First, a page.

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Anti-Zschau Factions Offered Aid, Libertarian Says

November 03, 1986|TRACY WOOD and KENNETH REICH | Times Staff Writers

The man who arranged expensive television advertisements for the American Independent political party's U.S. Senate candidate made a similar approach to Breck McKinley, the Libertarian Party's candidate, earlier this year in an effort to defeat GOP nominee Ed Zschau, McKinley said Sunday.

McKinley said political consultant Mark Barnes contacted him last summer and said he represented businessman Michael Goland, whose $1-million effort in 1984 against Illinois Republican Sen. Charles Percy was a key factor in the senator's defeat. Goland has been a major contributor to pro-Israeli causes.

Zschau has had problems with pro-Israeli groups and Jewish voters. Primarily they criticize two actions: the Republican congressman's support for across-the-board budget cuts that included supplemental aid to Israel and his vote in May of this year in favor of a U.S. arms sale to Saudi Arabia. Zschau later sought to appease his critics by saying he would not support such arms sales in the future, but the political damage had been done.

McKinley said in an interview Sunday that in addition to Goland, Barnes said he represented Republican conservatives who this year had backed the unsuccessful GOP Senate primary campaigns of Los Angeles Supervisor Mike Antonovich and Bruce Herschensohn.

"He said he represented a conservative group from Washington, D.C., and they were going to spend money promoting me independently if the Zschau-(Sen. Alan) Cranston race got close," McKinley said. "These were people who were going to do the same thing they did in Illinois. They would rather have six more years of Cranston than 30 years of Zschau."

McKinley said he has taken no money or other kind of assistance from Barnes.

Neither Barnes nor Goland could be reached Sunday for comment.

According to Iris Shidler, campaign manager for American Independent candidate Edward B. Vallen, $120,000 was put into the Vallen campaign in the last week by Barnes.

Shidler said Barnes told her that the money came from conservative and "Christian" Republicans, but did not know the names of most of the donors.

Federal law prohibits large anonymous donations and limits individual contributions to $1,000 per candidate in each election. Political action committees can contribute a maximum of $5,000 per candidate.

Independent committees, like the one Goland formed to oppose Percy in the Illinois Senate race two years ago, can spend as much as they like but the operators of the independent committee cannot coordinate their activities with the candidate.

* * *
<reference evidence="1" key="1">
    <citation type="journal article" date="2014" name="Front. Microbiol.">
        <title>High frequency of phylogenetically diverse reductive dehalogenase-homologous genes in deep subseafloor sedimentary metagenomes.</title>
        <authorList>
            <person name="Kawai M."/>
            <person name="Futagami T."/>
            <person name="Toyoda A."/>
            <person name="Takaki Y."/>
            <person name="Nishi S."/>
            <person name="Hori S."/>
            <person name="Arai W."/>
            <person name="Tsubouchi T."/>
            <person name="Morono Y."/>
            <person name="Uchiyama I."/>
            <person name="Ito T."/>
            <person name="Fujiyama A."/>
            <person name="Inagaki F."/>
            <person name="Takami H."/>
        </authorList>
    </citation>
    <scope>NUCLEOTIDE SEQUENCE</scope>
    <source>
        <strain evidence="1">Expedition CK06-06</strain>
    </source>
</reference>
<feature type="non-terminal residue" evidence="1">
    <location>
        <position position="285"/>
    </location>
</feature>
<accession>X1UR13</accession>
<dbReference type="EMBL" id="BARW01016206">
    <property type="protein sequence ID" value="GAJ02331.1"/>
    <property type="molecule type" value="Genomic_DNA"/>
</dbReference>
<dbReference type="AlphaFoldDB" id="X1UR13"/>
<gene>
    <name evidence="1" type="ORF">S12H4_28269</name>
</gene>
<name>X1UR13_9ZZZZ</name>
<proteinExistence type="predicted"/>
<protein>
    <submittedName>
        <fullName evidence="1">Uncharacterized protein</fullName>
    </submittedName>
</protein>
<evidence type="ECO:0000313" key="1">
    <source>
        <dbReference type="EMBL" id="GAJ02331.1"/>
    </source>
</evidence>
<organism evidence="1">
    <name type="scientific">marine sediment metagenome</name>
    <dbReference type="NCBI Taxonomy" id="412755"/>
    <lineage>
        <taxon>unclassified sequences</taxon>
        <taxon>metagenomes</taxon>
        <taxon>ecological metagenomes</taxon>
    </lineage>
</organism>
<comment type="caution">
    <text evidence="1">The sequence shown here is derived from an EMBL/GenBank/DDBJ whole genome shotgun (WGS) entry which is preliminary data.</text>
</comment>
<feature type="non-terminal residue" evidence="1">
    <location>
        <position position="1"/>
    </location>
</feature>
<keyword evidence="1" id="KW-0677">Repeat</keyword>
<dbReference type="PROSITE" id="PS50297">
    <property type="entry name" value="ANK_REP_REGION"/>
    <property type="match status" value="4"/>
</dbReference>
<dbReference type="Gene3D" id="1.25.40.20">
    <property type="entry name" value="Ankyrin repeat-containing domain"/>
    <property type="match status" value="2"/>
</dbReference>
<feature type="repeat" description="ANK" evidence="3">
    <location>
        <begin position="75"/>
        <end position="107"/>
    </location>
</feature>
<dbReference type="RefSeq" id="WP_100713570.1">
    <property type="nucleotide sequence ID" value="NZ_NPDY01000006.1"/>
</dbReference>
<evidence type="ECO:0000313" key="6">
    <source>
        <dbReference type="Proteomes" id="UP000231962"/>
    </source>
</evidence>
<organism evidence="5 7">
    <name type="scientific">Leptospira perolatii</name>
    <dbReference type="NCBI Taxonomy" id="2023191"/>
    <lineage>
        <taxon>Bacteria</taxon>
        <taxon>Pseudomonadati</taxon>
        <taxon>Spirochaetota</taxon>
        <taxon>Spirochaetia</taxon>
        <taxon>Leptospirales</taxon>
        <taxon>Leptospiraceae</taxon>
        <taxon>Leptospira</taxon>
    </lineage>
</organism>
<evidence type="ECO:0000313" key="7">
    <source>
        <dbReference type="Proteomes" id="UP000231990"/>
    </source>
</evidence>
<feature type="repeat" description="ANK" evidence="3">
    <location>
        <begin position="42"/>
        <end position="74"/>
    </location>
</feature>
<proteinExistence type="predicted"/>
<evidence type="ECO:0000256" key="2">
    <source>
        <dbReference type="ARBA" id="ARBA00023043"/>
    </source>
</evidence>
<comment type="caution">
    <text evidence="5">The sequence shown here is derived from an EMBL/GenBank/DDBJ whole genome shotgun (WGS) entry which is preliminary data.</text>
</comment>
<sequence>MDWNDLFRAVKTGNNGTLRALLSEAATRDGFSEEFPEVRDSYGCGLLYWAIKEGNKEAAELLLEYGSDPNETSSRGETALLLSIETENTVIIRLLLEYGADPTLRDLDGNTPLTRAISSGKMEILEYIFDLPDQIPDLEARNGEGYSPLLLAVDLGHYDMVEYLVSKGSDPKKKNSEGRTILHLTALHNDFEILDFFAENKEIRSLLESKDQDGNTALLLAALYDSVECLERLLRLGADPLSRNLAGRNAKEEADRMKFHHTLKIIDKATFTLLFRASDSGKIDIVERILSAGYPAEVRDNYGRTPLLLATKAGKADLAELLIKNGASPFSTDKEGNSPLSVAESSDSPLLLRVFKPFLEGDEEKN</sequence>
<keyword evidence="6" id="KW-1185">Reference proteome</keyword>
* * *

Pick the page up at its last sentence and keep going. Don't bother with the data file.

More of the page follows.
Barnes, who is in his 40s and has worked on conservative campaigns in Oregon and California, contacted Vallen and Shidler Oct. 23 with an offer to finance television commercials.

Vallen said Sunday that he and Shidler met with Barnes shortly afterward.

Vallen said he asked Barnes who was providing the money and "he said he was not at liberty to say. He said, 'We want to keep this hush, hush. We want to spring this as a political surprise.' He said they were negotiating with conservative and patriotic organizations to pull some money in here to see that I was elected."

Shidler said the $120,000 was spent on about 60 television commercials in the Los Angeles area.

One television station, KNBC, turned down about $50,000 worth of the advertisements because of questions about the source of the money.

Donald Zachary, vice president of the parent NBC network's West Coast law department, said all political commercials must carry a disclaimer stating the name of the organization paying for the advertisement.

He said that checks by KNBC with both the Federal Elections Commission in Washington and with the California secretary of state's office in Sacramento determined that the committee that was buying the time had not filed required campaign reports.

"The purpose of the disclosure requirement is so that people know who's persuading them," Zachary said.

The commercials, while urging voters to back Vallen as what he calls the only real conservative in the race, are considered more damaging to Zschau than to Cranston, according to Ron Smith, Zschau's campaign manager. In another dig at Zschau, the Vallen ads say that he and Cranston are the only candidates with integrity.

After defeating more conservative candidates in the primary, Zschau has had problems persuading conservatives to back him. President Reagan spent the final days before the election campaigning for Zschau in an effort largely aimed at bolstering his standing with conservatives.

Smith termed the last-minute Vallen commercials "a dirty trick" aimed at siphoning conservative votes away from Zschau.

Vallen got another boost Sunday from the National Pro-Life Political Action Committee, which paid for an anti-Zschau advertisement that covered two full pages in the Orange County Register. The advertisement urged voters to oppose Zschau and one of the comments was quoted as coming from "Dr. Robert Grant, chairman, Christian Voice, in praising American Independent Party U.S. Senate Candidate Ed Vallen. . . ."

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